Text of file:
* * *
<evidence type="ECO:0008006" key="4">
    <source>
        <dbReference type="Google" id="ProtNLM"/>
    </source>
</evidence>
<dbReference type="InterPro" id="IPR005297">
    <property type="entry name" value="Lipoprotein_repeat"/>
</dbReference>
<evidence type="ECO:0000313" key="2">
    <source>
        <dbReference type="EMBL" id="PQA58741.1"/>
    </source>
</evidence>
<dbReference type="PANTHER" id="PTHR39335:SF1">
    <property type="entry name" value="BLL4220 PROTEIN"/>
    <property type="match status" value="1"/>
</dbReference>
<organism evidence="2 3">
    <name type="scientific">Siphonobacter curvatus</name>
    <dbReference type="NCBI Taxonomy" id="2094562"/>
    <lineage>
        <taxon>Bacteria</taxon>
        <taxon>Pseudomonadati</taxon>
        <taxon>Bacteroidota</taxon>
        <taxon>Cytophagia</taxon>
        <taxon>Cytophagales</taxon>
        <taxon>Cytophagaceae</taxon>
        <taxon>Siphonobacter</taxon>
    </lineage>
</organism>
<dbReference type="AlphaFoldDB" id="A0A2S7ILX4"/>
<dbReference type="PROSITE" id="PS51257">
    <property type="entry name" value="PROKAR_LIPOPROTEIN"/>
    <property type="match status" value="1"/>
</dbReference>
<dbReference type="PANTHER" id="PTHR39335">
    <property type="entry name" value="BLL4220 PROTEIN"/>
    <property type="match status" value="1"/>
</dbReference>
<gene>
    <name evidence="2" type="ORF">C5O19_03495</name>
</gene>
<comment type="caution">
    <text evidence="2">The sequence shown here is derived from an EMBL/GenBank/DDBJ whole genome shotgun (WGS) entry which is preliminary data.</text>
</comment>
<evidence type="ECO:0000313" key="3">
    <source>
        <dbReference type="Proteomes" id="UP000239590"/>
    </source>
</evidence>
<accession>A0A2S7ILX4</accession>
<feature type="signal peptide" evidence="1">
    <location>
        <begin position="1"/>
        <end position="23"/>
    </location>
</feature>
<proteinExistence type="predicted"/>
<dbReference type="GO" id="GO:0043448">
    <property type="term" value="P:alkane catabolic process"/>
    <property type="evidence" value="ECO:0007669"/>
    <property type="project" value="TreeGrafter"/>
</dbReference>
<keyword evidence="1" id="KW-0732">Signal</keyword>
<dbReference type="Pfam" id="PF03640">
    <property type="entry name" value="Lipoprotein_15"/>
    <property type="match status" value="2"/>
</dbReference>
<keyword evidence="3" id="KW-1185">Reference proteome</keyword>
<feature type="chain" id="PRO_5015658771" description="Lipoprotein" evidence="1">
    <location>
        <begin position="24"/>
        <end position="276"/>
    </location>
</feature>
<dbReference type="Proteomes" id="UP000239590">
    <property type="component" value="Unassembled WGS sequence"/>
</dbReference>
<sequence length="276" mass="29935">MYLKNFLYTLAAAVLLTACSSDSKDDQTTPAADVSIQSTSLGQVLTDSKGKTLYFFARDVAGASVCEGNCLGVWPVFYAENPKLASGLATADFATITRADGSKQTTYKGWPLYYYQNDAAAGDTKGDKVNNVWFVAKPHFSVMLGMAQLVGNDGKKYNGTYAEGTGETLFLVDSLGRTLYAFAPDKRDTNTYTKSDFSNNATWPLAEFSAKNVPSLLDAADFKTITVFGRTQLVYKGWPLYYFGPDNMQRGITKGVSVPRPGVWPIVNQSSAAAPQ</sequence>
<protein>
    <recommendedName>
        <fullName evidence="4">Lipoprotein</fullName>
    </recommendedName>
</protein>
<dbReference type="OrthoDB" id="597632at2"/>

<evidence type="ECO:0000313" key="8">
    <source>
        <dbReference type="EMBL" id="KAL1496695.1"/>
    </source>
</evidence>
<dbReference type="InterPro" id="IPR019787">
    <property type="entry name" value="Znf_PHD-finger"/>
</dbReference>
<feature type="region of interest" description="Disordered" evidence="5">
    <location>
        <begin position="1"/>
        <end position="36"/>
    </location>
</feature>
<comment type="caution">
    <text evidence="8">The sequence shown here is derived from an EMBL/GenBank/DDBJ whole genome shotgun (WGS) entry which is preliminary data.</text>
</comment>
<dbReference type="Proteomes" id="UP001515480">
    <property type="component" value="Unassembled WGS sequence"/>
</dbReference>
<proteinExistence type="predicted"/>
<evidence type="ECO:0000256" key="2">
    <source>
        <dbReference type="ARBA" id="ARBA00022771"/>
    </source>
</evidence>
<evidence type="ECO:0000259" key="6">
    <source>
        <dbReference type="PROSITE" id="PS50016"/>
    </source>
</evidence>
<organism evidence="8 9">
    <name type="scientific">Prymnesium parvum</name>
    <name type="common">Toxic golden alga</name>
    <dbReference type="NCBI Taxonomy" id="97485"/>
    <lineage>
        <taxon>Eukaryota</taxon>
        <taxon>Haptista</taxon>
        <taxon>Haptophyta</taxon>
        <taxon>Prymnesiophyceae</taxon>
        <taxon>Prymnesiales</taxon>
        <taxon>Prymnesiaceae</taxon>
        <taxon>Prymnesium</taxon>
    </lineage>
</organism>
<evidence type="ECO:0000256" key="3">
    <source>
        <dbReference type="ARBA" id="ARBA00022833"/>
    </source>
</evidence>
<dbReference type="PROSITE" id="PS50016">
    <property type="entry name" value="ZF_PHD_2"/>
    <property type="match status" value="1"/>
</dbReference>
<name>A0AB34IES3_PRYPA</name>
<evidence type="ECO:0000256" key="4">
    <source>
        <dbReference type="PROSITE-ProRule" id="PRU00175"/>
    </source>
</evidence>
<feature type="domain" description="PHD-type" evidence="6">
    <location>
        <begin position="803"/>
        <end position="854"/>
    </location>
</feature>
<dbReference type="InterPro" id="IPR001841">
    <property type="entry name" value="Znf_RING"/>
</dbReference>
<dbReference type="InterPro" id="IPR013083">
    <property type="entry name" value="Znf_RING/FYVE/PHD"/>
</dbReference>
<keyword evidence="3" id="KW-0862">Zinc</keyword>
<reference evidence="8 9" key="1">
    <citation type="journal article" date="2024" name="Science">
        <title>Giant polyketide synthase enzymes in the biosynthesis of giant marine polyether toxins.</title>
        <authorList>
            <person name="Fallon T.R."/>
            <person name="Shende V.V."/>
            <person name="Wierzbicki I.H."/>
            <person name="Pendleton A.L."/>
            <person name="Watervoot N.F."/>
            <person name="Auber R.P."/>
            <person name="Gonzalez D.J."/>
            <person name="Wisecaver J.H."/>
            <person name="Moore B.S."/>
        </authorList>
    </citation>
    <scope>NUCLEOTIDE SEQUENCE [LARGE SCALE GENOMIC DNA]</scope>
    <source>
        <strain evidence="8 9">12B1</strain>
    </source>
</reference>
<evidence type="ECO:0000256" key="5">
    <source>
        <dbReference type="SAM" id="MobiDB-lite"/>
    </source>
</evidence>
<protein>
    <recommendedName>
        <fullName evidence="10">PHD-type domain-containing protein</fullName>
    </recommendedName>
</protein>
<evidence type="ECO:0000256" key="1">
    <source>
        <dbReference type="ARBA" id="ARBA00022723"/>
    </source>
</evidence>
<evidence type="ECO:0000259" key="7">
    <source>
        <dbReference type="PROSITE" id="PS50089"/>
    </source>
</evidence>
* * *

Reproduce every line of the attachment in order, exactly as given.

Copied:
<evidence type="ECO:0008006" key="4">
    <source>
        <dbReference type="Google" id="ProtNLM"/>
    </source>
</evidence>
<dbReference type="InterPro" id="IPR005297">
    <property type="entry name" value="Lipoprotein_repeat"/>
</dbReference>
<evidence type="ECO:0000313" key="2">
    <source>
        <dbReference type="EMBL" id="PQA58741.1"/>
    </source>
</evidence>
<dbReference type="PANTHER" id="PTHR39335:SF1">
    <property type="entry name" value="BLL4220 PROTEIN"/>
    <property type="match status" value="1"/>
</dbReference>
<organism evidence="2 3">
    <name type="scientific">Siphonobacter curvatus</name>
    <dbReference type="NCBI Taxonomy" id="2094562"/>
    <lineage>
        <taxon>Bacteria</taxon>
        <taxon>Pseudomonadati</taxon>
        <taxon>Bacteroidota</taxon>
        <taxon>Cytophagia</taxon>
        <taxon>Cytophagales</taxon>
        <taxon>Cytophagaceae</taxon>
        <taxon>Siphonobacter</taxon>
    </lineage>
</organism>
<dbReference type="AlphaFoldDB" id="A0A2S7ILX4"/>
<dbReference type="PROSITE" id="PS51257">
    <property type="entry name" value="PROKAR_LIPOPROTEIN"/>
    <property type="match status" value="1"/>
</dbReference>
<dbReference type="PANTHER" id="PTHR39335">
    <property type="entry name" value="BLL4220 PROTEIN"/>
    <property type="match status" value="1"/>
</dbReference>
<gene>
    <name evidence="2" type="ORF">C5O19_03495</name>
</gene>
<comment type="caution">
    <text evidence="2">The sequence shown here is derived from an EMBL/GenBank/DDBJ whole genome shotgun (WGS) entry which is preliminary data.</text>
</comment>
<evidence type="ECO:0000313" key="3">
    <source>
        <dbReference type="Proteomes" id="UP000239590"/>
    </source>
</evidence>
<accession>A0A2S7ILX4</accession>
<feature type="signal peptide" evidence="1">
    <location>
        <begin position="1"/>
        <end position="23"/>
    </location>
</feature>
<proteinExistence type="predicted"/>
<dbReference type="GO" id="GO:0043448">
    <property type="term" value="P:alkane catabolic process"/>
    <property type="evidence" value="ECO:0007669"/>
    <property type="project" value="TreeGrafter"/>
</dbReference>
<keyword evidence="1" id="KW-0732">Signal</keyword>
<dbReference type="Pfam" id="PF03640">
    <property type="entry name" value="Lipoprotein_15"/>
    <property type="match status" value="2"/>
</dbReference>
<keyword evidence="3" id="KW-1185">Reference proteome</keyword>
<feature type="chain" id="PRO_5015658771" description="Lipoprotein" evidence="1">
    <location>
        <begin position="24"/>
        <end position="276"/>
    </location>
</feature>
<dbReference type="Proteomes" id="UP000239590">
    <property type="component" value="Unassembled WGS sequence"/>
</dbReference>
<sequence length="276" mass="29935">MYLKNFLYTLAAAVLLTACSSDSKDDQTTPAADVSIQSTSLGQVLTDSKGKTLYFFARDVAGASVCEGNCLGVWPVFYAENPKLASGLATADFATITRADGSKQTTYKGWPLYYYQNDAAAGDTKGDKVNNVWFVAKPHFSVMLGMAQLVGNDGKKYNGTYAEGTGETLFLVDSLGRTLYAFAPDKRDTNTYTKSDFSNNATWPLAEFSAKNVPSLLDAADFKTITVFGRTQLVYKGWPLYYFGPDNMQRGITKGVSVPRPGVWPIVNQSSAAAPQ</sequence>
<protein>
    <recommendedName>
        <fullName evidence="4">Lipoprotein</fullName>
    </recommendedName>
</protein>
<dbReference type="OrthoDB" id="597632at2"/>

<evidence type="ECO:0000313" key="8">
    <source>
        <dbReference type="EMBL" id="KAL1496695.1"/>
    </source>
</evidence>
<dbReference type="InterPro" id="IPR019787">
    <property type="entry name" value="Znf_PHD-finger"/>
</dbReference>
<feature type="region of interest" description="Disordered" evidence="5">
    <location>
        <begin position="1"/>
        <end position="36"/>
    </location>
</feature>
<comment type="caution">
    <text evidence="8">The sequence shown here is derived from an EMBL/GenBank/DDBJ whole genome shotgun (WGS) entry which is preliminary data.</text>
</comment>
<dbReference type="Proteomes" id="UP001515480">
    <property type="component" value="Unassembled WGS sequence"/>
</dbReference>
<proteinExistence type="predicted"/>
<evidence type="ECO:0000256" key="2">
    <source>
        <dbReference type="ARBA" id="ARBA00022771"/>
    </source>
</evidence>
<evidence type="ECO:0000259" key="6">
    <source>
        <dbReference type="PROSITE" id="PS50016"/>
    </source>
</evidence>
<organism evidence="8 9">
    <name type="scientific">Prymnesium parvum</name>
    <name type="common">Toxic golden alga</name>
    <dbReference type="NCBI Taxonomy" id="97485"/>
    <lineage>
        <taxon>Eukaryota</taxon>
        <taxon>Haptista</taxon>
        <taxon>Haptophyta</taxon>
        <taxon>Prymnesiophyceae</taxon>
        <taxon>Prymnesiales</taxon>
        <taxon>Prymnesiaceae</taxon>
        <taxon>Prymnesium</taxon>
    </lineage>
</organism>
<evidence type="ECO:0000256" key="3">
    <source>
        <dbReference type="ARBA" id="ARBA00022833"/>
    </source>
</evidence>
<dbReference type="PROSITE" id="PS50016">
    <property type="entry name" value="ZF_PHD_2"/>
    <property type="match status" value="1"/>
</dbReference>
<name>A0AB34IES3_PRYPA</name>
<evidence type="ECO:0000256" key="4">
    <source>
        <dbReference type="PROSITE-ProRule" id="PRU00175"/>
    </source>
</evidence>
<feature type="domain" description="PHD-type" evidence="6">
    <location>
        <begin position="803"/>
        <end position="854"/>
    </location>
</feature>
<dbReference type="InterPro" id="IPR001841">
    <property type="entry name" value="Znf_RING"/>
</dbReference>
<dbReference type="InterPro" id="IPR013083">
    <property type="entry name" value="Znf_RING/FYVE/PHD"/>
</dbReference>
<keyword evidence="3" id="KW-0862">Zinc</keyword>
<reference evidence="8 9" key="1">
    <citation type="journal article" date="2024" name="Science">
        <title>Giant polyketide synthase enzymes in the biosynthesis of giant marine polyether toxins.</title>
        <authorList>
            <person name="Fallon T.R."/>
            <person name="Shende V.V."/>
            <person name="Wierzbicki I.H."/>
            <person name="Pendleton A.L."/>
            <person name="Watervoot N.F."/>
            <person name="Auber R.P."/>
            <person name="Gonzalez D.J."/>
            <person name="Wisecaver J.H."/>
            <person name="Moore B.S."/>
        </authorList>
    </citation>
    <scope>NUCLEOTIDE SEQUENCE [LARGE SCALE GENOMIC DNA]</scope>
    <source>
        <strain evidence="8 9">12B1</strain>
    </source>
</reference>
<evidence type="ECO:0000256" key="5">
    <source>
        <dbReference type="SAM" id="MobiDB-lite"/>
    </source>
</evidence>
<protein>
    <recommendedName>
        <fullName evidence="10">PHD-type domain-containing protein</fullName>
    </recommendedName>
</protein>
<evidence type="ECO:0000256" key="1">
    <source>
        <dbReference type="ARBA" id="ARBA00022723"/>
    </source>
</evidence>
<evidence type="ECO:0000259" key="7">
    <source>
        <dbReference type="PROSITE" id="PS50089"/>
    </source>
</evidence>